You can probably whistle the melody, and you probably remember the video clip.
The Verve's Bitter Sweet Symphony is not just a 90s classic; it's a key data point in the history of British pop music.
"Would any other rock band in the world make a track like this?" the band's singer Richard Ashcroft, famously immune to self-doubt, asked an interviewer around the time of its release in 1997.
The answer to that question, for many years at least, was: actually, yes.
In fact, they had.
Shortly after the song's release, The Rolling Stones sued The Verve for copyright infringement because the younger band's track was based on a sample from an orchestral version of the Stones' song The Last Time.
Before the release of their album Urban Hymns, The Verve had secured permission to use a five-note section of The Last Time.
The deal, brokered by the Stones' longtime manger Allen Klein, would see the songwriting royalties split 50-50 between The Verve and Keith Richards and Mick Jagger.
But the deal broke down when Klein accused The Verve of using more than had been agreed to.
"We were told it was going to be a 50/50 split, and then they saw how well the record was doing," Verve bassist Simon Jones said.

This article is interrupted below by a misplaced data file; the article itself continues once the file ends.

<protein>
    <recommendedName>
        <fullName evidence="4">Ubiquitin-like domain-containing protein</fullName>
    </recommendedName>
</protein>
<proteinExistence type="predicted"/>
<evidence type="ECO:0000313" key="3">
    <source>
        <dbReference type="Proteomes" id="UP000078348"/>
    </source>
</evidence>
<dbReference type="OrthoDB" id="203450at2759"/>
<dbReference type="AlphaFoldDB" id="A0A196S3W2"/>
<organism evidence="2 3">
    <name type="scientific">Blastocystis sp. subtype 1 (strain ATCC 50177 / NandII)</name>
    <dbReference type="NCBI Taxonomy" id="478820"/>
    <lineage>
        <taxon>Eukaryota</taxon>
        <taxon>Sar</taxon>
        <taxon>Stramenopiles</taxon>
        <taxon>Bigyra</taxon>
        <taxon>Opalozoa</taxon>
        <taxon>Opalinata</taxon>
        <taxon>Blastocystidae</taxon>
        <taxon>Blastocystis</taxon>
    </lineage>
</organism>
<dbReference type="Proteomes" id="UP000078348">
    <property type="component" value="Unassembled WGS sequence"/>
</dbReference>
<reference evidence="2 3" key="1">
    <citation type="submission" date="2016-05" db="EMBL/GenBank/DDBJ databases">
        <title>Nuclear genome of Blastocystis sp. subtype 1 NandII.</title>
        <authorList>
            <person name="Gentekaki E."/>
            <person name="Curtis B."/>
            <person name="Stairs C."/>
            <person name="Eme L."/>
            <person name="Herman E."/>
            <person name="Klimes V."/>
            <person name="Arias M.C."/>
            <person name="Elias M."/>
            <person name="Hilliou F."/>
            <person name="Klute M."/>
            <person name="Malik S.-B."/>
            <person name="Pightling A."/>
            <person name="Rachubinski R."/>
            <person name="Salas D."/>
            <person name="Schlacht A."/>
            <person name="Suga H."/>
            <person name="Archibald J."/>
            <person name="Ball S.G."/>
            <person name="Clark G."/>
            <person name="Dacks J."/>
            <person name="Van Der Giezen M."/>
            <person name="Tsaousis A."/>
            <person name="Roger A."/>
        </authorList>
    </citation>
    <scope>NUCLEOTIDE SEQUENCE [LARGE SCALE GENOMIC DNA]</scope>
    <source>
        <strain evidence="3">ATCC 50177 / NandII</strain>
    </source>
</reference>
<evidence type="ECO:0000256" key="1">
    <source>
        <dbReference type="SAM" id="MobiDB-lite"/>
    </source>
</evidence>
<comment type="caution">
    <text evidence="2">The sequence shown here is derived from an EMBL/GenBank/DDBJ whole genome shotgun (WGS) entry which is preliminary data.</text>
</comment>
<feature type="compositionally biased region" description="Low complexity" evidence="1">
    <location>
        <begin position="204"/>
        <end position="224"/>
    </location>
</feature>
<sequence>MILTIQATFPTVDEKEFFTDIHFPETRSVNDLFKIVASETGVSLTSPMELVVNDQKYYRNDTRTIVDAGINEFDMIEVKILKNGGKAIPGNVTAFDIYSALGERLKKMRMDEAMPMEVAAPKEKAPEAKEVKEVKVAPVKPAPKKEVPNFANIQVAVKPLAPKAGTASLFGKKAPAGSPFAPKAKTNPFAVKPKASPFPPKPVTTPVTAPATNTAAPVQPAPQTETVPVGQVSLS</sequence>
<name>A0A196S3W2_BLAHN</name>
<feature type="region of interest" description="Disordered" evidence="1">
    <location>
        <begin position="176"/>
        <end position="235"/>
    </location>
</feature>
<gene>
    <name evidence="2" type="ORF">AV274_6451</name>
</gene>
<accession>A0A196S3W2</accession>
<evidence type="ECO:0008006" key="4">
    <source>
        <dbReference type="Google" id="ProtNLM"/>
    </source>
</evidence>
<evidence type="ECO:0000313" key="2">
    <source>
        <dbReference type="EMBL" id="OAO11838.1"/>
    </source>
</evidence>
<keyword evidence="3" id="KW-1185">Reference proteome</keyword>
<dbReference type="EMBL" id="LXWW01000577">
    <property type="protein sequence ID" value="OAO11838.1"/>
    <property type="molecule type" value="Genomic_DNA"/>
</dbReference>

"They rung up and said we want 100 per cent or take it out of the shops, you don't have much choice."
The Britpop act relinquished their rights. For two decades, The Verve — who broke up in 1999 and then again in 2008 — made no publishing royalties from what was probably their most famous song.
That ends now, thanks to Mick and Keith
Overnight, Ashcroft revealed on Twitter that the dispute — one of the more unbelievable in the canon of music copyright disputes — had been put to bed.
Jagger and Richards had decided to hand him the rights to Bitter Sweet Symphony, Ashcroft said.
In a tweeted statement, Ashcroft thanked numerous people, including Jody Klein, Allen Klein's son, who took over his father's business ABKCO, a record label and music publisher.
Ashcroft did not mention the particulars of the deal.
It is not clear what will become of all the money the Stones duo have already made from the song, given it was released 22 years ago and has been streamed 346 million times on Spotify alone. Urban Hymns has sold more than 10 million copies.
ABKCO has been contacted for comment.